To gain a better understanding of the conformational changes observed in the C-ring in the presence of the torque-generating stator, we examined the motor structures of the less-motile motB-D24E mutant and the non-motile motB-D24N mutant, and compared them with the motor structures of WT and ∆motB mutants (Figure 4). Both the motB-D24E and motB-D24N mutants have stator complexes assembled in the motor (Figure 4A–D), but the stator densities are significantly weaker than that in WT cells (by comparing Figure 4A–D with Figure 2D), suggesting that the stator complexes vary in their location or occupancy. Statistical analysis of the stator complexes (details described in the Materials and Methods section) shows that stator occupancy is 97.0% in WT cells, suggesting that there are ~16 stator complexes in each WT motor. As a control, the ∆motB mutant had no observed stator complex. In the motB-D24E motor, stator occupancy is ~62.5%, suggesting that there are ~10 stator complexes in each motor on average. In motB-D24N, it is estimated that there are ~7 stator complexes in each motor on average (Figure 4 and Figure 4—figure supplement 1). As these two residue substitutions are known to respectively reduce or block proton flux in the stator complex, reduced stator occupancy in these mutants is consistent with the notion that the proton gradient affects stator assembly and stability (Tipping et al., 2013; Fukuoka et al., 2009).

Figure 4 with 4 supplements see all
Stator binding and proton flux are required to induce the conformational changes of the C-ring.

(A) A central section from the asymmetric reconstruction of themotB-D24N motor. (B) A cross-section from the asymmetric reconstruction of themotB-D24N motor at the interface between the C-ring and the stator. (C) A central section from the asymmetric reconstruction of themotB-D24E motor. (D) A cross-section from the asymmetric reconstruction of themotB-D24E motor at the interface between the C-ring and the stator. Two stator units are indicated by arrows in (A-D). Note that the stator densities in themotB-D24E andmotB-D24N mutants are considerably weaker than that in the WT motor. For a better comparison, we showed the central sections from the refined ∆motBmotor structure (E), the refinedmotB-D24N motor structure (F), the refinedmotB-D24E motor structure (G) and the refined WT motor structure (H), respectively. The tilt angle of the C-ring away from the rotation axis is about 7.8° in the ∆motBmotor (E), while those in themotB-D24N,motB-D24E and WT motors are 6.6°, 3.2°, 1.8°, respectively. (I) 3D classification based on the C-ring density and stator complex density reveals various conformations of the C-ring and different occupancy of the stator units in four strains: WT,motB-D24E,motB-D24N, and ∆motB.Scale bar is 20 nm.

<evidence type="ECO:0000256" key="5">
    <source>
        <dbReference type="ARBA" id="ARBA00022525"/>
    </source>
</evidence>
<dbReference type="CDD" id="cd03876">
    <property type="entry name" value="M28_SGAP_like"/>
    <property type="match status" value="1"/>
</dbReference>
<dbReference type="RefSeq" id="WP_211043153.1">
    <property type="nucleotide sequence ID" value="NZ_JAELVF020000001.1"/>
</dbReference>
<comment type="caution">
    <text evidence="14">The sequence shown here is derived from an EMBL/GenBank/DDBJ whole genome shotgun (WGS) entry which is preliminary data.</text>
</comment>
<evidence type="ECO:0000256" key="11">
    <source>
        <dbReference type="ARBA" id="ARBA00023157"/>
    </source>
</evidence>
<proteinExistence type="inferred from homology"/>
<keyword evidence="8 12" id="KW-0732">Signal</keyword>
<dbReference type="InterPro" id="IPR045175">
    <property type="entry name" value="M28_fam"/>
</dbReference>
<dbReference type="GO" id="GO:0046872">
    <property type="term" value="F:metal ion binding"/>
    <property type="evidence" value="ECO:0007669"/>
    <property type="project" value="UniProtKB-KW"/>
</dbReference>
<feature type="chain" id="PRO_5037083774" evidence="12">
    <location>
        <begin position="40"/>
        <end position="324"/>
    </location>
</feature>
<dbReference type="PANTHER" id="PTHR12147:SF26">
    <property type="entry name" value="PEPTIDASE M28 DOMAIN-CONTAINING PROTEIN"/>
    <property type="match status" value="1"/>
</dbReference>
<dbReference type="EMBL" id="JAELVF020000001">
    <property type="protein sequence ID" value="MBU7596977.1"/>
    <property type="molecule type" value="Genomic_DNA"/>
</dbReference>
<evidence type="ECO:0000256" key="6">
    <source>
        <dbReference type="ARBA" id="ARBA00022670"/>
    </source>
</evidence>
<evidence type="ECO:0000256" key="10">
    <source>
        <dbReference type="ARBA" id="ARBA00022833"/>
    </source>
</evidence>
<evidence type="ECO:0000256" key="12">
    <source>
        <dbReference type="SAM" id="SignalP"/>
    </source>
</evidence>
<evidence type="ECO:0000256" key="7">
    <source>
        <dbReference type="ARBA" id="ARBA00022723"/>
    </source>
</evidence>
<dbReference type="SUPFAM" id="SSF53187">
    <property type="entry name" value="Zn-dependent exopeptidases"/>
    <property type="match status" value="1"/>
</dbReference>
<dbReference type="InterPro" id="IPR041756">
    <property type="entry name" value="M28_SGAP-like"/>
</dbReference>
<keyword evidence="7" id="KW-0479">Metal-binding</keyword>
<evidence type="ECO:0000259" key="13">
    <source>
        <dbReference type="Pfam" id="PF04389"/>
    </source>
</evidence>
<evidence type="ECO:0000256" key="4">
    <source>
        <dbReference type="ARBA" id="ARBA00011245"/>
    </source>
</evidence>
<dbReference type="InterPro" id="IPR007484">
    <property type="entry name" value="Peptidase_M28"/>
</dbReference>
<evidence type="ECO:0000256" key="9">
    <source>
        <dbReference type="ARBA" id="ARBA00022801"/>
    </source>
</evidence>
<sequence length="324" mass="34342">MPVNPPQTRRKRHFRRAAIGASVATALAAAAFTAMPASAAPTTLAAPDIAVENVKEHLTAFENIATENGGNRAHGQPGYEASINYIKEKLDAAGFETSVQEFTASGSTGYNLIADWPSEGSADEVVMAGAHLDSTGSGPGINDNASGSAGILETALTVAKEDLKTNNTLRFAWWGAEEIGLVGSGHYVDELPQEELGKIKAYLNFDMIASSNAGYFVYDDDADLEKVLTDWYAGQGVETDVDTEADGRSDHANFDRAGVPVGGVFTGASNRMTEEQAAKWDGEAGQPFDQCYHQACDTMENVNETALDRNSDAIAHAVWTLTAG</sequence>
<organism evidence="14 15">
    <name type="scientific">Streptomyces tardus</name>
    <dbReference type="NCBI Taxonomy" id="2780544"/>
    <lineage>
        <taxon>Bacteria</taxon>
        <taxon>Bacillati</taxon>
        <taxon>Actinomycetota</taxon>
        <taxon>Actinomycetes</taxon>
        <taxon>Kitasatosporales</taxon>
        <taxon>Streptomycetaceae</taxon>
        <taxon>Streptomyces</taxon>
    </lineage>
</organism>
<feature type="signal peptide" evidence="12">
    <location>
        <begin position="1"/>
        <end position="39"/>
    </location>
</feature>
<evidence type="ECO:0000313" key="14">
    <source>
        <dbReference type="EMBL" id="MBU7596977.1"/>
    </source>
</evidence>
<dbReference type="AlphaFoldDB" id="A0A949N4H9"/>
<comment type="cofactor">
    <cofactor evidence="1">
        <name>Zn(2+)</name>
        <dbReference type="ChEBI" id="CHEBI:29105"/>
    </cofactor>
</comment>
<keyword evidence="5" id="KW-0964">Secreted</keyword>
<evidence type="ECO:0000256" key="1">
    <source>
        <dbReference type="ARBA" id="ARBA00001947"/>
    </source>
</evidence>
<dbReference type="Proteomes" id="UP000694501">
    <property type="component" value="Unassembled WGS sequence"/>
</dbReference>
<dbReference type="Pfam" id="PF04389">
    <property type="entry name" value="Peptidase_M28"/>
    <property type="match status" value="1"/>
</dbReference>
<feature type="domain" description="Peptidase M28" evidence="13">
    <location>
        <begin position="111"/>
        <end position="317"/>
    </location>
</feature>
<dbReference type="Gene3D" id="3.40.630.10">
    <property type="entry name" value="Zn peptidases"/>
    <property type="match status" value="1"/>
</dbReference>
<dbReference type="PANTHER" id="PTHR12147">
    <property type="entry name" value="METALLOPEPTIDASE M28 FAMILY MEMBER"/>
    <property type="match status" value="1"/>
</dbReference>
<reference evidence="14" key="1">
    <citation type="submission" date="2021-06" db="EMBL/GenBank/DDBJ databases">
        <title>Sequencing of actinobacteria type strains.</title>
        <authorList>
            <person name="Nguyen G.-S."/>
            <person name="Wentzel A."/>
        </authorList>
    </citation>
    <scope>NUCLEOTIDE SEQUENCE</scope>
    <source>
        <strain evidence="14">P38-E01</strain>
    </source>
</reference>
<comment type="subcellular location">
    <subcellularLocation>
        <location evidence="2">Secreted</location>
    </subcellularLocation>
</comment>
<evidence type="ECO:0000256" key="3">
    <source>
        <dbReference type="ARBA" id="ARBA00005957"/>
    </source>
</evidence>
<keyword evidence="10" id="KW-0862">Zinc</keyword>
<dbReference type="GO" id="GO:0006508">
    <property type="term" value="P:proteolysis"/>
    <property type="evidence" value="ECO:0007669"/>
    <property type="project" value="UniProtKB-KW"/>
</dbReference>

https://doi.org/10.7554/eLife.48979.010

Importantly, compared to the ∆motB motor’s C-ring (Figure 4E), that in the motB-D24N motor undergoes a minor change in the presence of the stator complex (Figure 4F). The tilt angles of the C-ring in the ∆motB motor (7.8° in Figure 4E) and the motB-D24N motor (6.6° in Figure 4F) are considerably different from that in the WT motor (1.8° in Figure 4H). As the proton channel is likely blocked in the motB-D24N motor, no torque is generated by the stator complex. As a result, the C-ring conformation in the motB-D24N is similar to that in the ∆motB motor. To further examine the impact of the proton gradient on the C-ring, we analyzed the nonmotile WT motors after 15 min of treatment with CCCP. All 16 stator complexes remained associated with the motor (Figure 4—figure supplement 1). However, the tilt angle of the C-ring was 5.1°, which is different from that in the motile WT motor (Figure 4—figure supplement 2). Therefore, the conformational change of the C-ring likely results from the torque generated by the proton gradient.